July 16, 2009

Vincenzo Gemito

Il Pescatore at the Museo Civico
in the Maschio Angioino, Napoli
By Giovanni di Napoli
A year before his death the great Neapolitan sculptor Vincenzo Gemito wrote, "If the artist lacks knowledge of the past, he will never be able to make masterpieces." (1) As with art, this rule also applies to people. Without historical memory there is no shared identity or vision. This is why we study our history and keep our ancestral folk traditions alive. A people cut off from their past are enervated. Those who don't know their history will never be able to fulfill their destiny. Gemito's genius is a source of inspiration and a reminder of the potential that is still in us.
Vincenzo Gemito was born in Naples on July 16th 1852. Abandoned at the wheel of the Santissima Annunziata by his mother, with only his ear pierced for protection against the evil eye (Jettatura), the charitable sisters of the foundling hospital took him in and named him Vincenzo after a nearby piazza. The child was given the surname Gemito, meaning “to whimper,” because of the pitiable mewling sounds he made.
An excerpt from Ferdinando Russo’s (1866-1927) poem, The Wheel at the Annunciation reveals the pervasiveness of child abandonment at the time:
   Night and day one went and another came;
   never did that wheel ever tire!
   It turned always... always it turned and turned... (2)

Giuseppe and Giuseppina Baratta, a poor couple grieving the recent loss of their infant son, adopted him on July 30th. A former monk, Giuseppe worked as a house painter, but died when Gemito was only six-years-old. To help support his foster mom the young scugnizzo sold coffee in the streets. Giuseppina eventually married Francesco Jadicicco, another poor house painter, with whom Gemito had a loving relationship. He affectionately referred to his new stepfather as Masto Ciccio.
The boy worked with Francesco as a house painter until the age of nine when he became an assistant to the sculptor Emanuele Caggiano (1837-1905). Astounded by the boy's natural ability, Caggiano encouraged Gemito to pursue further art instruction. In 1864 Gemito enrolled into the Real Istituto di Belle Arti (Royal Academy of Fine Arts) where he became lifelong friends with the Roman painter Antonio Mancini. Together they studied in the workshop of Stanislao Lista (1824-1908), a prominent artist whose realistic style significantly influenced contemporary Neapolitan sculpture.
Testa di ragazzo at the Museo Civico in the Maschio Angioino, Napoli
During this period Gemito joined a colony of artists who set up a workshop in Sant'Andrea delle Dame, an abandoned monastery in the old city center. He would often explore the Via San Gregorio Armeno — famous for its workshops producing figurines for the Neapolitan presepe (Nativity scenes) — and the coast of Posillipo, observing the young scugnizzi at work and play. Naples' street-urchins were a popular subject with Gemito, one in which the artist would often return to in his career. In addition to the inspiration he found in everyday Neapolitan life, he'd often visit the Museo Archeologico to study the Greco-Roman sculpture excavated from Pompeii and Herculaneum.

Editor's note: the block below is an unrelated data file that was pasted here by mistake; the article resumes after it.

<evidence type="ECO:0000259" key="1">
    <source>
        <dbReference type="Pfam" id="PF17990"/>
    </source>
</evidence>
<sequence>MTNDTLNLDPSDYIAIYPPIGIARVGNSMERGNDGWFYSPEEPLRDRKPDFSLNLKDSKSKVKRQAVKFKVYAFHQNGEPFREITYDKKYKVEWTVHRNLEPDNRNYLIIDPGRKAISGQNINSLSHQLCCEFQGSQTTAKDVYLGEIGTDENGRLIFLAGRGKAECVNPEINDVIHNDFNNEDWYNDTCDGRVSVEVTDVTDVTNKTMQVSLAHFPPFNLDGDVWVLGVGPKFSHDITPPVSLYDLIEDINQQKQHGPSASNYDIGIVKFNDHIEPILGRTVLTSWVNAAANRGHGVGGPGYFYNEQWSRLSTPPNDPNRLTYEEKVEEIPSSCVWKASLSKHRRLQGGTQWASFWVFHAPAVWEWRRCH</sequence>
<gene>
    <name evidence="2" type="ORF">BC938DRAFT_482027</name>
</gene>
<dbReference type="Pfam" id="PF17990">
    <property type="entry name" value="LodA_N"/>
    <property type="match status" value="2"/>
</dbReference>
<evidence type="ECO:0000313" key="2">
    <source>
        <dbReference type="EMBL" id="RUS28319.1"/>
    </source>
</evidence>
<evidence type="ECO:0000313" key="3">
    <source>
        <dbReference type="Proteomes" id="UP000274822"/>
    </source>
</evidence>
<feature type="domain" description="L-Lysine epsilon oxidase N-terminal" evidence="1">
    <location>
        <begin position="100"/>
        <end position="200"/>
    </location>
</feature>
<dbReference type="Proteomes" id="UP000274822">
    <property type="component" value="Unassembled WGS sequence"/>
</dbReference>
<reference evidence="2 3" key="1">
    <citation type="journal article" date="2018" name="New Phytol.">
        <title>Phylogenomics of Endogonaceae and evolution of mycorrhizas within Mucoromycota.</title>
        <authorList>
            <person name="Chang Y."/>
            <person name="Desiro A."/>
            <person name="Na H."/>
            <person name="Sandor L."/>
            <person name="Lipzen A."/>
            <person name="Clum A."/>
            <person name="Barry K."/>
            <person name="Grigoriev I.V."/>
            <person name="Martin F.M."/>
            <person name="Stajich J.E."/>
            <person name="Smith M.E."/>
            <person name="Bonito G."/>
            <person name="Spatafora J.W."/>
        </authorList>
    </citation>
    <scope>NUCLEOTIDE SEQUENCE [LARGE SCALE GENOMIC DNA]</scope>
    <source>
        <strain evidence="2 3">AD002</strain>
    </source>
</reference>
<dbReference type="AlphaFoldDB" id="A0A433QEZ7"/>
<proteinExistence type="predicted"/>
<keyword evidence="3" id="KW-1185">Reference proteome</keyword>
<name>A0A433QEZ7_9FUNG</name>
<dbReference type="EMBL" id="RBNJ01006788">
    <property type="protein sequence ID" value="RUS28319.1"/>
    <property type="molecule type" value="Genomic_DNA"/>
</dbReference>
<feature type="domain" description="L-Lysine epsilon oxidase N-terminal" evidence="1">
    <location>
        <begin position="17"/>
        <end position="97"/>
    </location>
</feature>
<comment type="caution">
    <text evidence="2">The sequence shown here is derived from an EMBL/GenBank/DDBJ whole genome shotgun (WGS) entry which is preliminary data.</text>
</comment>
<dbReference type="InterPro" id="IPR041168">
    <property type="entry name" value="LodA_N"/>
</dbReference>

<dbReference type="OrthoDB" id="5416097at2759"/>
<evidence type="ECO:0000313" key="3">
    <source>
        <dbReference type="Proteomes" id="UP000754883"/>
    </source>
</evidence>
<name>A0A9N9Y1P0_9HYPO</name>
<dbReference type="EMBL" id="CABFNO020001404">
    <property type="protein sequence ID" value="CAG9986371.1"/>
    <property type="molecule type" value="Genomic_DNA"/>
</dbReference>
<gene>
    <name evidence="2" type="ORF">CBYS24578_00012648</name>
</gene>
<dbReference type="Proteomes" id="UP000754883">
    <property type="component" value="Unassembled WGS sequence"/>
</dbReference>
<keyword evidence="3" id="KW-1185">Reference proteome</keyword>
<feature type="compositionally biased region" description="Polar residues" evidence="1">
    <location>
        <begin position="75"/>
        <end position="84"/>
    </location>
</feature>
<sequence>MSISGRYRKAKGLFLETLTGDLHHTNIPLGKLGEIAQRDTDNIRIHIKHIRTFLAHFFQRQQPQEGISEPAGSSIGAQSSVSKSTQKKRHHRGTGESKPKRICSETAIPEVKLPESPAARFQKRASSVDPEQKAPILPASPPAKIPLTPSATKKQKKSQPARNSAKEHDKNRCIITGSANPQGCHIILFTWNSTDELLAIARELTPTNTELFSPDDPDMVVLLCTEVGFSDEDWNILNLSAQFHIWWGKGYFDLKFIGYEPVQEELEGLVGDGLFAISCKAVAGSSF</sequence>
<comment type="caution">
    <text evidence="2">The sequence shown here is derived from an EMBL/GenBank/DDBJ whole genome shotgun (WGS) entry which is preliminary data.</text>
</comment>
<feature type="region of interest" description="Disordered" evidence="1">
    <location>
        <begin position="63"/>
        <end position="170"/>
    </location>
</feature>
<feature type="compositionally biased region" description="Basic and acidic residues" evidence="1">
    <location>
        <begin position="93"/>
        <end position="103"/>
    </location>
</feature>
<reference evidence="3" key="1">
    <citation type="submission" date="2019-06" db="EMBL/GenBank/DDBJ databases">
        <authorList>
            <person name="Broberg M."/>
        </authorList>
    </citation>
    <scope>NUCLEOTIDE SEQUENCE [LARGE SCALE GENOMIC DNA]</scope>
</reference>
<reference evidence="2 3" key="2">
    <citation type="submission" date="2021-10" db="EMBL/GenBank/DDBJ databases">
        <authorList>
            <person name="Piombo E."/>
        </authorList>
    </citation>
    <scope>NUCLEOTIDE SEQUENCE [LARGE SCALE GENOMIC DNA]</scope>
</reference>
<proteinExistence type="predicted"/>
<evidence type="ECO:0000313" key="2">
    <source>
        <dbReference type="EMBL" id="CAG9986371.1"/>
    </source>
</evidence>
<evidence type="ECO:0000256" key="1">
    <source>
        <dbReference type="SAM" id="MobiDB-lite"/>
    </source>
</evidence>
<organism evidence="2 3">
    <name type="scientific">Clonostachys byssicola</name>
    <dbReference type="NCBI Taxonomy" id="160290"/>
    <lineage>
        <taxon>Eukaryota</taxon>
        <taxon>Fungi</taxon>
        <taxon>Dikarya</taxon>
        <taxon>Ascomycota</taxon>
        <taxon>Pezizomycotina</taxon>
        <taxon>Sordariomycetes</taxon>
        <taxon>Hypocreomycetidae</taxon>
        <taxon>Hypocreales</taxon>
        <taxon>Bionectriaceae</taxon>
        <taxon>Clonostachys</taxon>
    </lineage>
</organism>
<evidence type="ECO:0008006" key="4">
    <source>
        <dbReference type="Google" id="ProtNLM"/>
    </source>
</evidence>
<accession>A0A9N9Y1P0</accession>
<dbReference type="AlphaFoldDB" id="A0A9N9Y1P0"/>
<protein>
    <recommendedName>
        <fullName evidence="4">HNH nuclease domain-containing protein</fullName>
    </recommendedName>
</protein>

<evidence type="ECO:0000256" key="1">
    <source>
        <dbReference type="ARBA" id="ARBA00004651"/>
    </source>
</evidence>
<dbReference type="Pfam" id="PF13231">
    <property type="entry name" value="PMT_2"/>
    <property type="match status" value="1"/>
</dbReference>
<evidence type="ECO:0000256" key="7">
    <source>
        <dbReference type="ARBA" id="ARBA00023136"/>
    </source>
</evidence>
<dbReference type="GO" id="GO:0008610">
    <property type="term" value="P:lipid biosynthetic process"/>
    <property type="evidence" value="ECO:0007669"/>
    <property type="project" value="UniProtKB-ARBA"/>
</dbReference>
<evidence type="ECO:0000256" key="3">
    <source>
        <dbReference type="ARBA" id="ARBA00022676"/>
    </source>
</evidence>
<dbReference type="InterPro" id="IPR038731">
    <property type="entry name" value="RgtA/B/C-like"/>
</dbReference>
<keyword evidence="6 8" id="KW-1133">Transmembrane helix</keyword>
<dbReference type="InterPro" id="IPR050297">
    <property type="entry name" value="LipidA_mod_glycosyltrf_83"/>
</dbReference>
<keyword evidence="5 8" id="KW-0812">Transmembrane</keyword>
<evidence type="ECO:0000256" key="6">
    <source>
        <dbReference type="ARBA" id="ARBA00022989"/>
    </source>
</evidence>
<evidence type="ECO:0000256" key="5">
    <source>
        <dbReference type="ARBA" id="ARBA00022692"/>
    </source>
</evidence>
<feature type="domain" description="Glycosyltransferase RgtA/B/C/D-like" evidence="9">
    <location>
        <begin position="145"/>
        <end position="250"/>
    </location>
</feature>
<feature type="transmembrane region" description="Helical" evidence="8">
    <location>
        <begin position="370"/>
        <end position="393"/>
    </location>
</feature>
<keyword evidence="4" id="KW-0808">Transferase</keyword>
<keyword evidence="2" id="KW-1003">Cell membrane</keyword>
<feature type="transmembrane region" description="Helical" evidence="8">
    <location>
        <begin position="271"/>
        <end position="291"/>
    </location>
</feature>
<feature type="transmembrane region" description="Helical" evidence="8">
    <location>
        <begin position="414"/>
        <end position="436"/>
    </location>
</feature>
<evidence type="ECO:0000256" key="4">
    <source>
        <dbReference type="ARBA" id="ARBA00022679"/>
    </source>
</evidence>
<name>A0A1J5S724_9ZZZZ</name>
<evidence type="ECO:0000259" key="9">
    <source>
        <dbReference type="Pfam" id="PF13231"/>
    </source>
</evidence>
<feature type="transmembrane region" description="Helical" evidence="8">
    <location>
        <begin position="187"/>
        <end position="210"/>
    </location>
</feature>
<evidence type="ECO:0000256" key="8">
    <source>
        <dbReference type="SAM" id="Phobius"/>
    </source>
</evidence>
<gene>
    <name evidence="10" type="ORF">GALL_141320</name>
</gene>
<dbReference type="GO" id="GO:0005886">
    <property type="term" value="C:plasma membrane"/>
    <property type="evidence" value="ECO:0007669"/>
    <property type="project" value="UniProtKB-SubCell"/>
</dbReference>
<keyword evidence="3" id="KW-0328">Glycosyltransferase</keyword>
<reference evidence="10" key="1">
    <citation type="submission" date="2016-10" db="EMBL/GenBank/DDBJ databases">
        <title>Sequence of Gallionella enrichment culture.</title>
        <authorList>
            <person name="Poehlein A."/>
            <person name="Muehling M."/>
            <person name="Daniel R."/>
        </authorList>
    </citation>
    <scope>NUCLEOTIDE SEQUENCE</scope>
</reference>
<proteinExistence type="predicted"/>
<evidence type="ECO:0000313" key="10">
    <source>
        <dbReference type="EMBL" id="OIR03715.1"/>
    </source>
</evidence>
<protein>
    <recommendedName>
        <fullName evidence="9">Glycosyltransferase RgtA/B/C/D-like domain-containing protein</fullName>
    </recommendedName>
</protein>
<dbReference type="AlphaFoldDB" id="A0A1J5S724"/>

At sixteen Gemito presented his Il Giocatore, a wonderful rendering of a young card player, at the Promotrice di Belle Arti in Naples. The statue was so well received that King Vittorio Emanuele II of Italy purchased a bronze cast for the Museo di Capodimonte, a former Bourbon palace and one of Europe's great museums.
Museo di Capodimonte, Napoli
The young artist quickly gained a reputation as a master portraitist. While only 22 years of age he cast the now famous bust of Giuseppe Verdi, capturing the brooding composer in a moment of deep contemplation. Gemito's love for his people was reflected in the many portraits he did of the Neapolitan peasantry. His Il Malatiello (The Sick Child) is a wonderful example of the artist's ability to fuse Classicism with Realism. Among Gemito's most celebrated works are his remarkable portrayals of his friend, the great Neapolitan painter Domenico Morelli (1823-1901) and the Spanish Romantic painter, Mariano Fortuny y Carbo (1835-1874). Perhaps his most famous portrait is his stoic Il Filosofo (Bust of a Philosopher), said to be inspired by the Hellenistic bronze Pseudo-Seneca discovered at Herculaneum. It is presumed that Masto Ciccio was the sitter for this piece.
In 1873 Gemito met Mathilde Duffaud, a Parisian model who posed for several of the artist's friends. Although nine years older than him they fell instantly in love and moved in together. He modeled at least four sculptures of her. They traveled to Paris (with Mancini) in 1877. The following year Gemito presented his Il Pescatore, a statue of a Neapolitan fisher boy securing his catch, at the 94th Paris Salon. His success won him international recognition.
Another look at Il Pescatore
During his stay in the French capital, Gemito befriended the celebrated artist Jean-Louis Ernest Messonier (1815-1891) and was given space to work in the Frenchman's atelier on the Boulevard Malesherbes. Gemito modeled two portraits of his host, a bust and statuette, as well as exquisite life-sized studies of Messonier's hands, holding paintbrushes, a rag and part of a palette.